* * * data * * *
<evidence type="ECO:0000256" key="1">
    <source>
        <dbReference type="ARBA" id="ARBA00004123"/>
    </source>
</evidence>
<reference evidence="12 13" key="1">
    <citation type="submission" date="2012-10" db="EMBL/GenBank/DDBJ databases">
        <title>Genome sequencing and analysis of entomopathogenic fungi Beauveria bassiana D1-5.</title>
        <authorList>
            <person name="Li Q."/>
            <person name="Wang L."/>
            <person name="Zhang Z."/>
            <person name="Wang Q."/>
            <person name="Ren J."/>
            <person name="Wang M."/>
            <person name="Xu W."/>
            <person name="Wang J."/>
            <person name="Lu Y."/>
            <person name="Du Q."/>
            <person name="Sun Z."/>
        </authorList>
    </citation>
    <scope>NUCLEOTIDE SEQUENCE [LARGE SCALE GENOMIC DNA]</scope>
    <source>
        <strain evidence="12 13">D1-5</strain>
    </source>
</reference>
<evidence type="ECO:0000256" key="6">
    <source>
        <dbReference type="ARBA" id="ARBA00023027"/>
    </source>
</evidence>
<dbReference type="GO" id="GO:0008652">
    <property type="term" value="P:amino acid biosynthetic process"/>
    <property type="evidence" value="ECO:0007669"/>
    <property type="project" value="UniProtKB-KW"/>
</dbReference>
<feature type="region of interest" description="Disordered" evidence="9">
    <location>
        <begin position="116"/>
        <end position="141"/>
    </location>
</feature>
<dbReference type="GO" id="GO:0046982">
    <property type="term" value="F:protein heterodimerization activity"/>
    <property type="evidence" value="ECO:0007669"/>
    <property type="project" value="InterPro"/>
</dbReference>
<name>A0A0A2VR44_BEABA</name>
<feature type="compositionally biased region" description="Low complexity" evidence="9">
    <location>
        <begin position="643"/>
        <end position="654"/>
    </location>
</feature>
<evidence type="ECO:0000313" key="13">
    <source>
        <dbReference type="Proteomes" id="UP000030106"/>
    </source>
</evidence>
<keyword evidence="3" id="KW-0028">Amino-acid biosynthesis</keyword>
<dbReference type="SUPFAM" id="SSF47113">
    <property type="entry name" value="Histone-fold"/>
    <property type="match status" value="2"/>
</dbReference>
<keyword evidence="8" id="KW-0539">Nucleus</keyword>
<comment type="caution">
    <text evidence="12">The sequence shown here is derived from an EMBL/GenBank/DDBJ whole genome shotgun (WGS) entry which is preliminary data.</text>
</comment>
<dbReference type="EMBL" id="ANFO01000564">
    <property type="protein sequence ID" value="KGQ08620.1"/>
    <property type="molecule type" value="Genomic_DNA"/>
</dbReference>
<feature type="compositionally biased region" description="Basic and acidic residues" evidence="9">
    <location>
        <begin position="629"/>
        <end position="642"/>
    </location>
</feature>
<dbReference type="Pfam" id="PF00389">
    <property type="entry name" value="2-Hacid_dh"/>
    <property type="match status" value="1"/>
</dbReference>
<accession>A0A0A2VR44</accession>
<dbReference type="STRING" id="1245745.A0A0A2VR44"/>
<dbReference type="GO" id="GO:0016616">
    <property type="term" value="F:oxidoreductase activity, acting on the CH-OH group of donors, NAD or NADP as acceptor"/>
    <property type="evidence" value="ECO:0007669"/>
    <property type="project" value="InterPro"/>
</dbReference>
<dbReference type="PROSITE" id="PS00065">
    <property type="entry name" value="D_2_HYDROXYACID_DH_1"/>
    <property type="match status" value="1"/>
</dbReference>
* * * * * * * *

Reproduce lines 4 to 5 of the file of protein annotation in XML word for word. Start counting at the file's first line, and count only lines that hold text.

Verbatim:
    </source>
</evidence>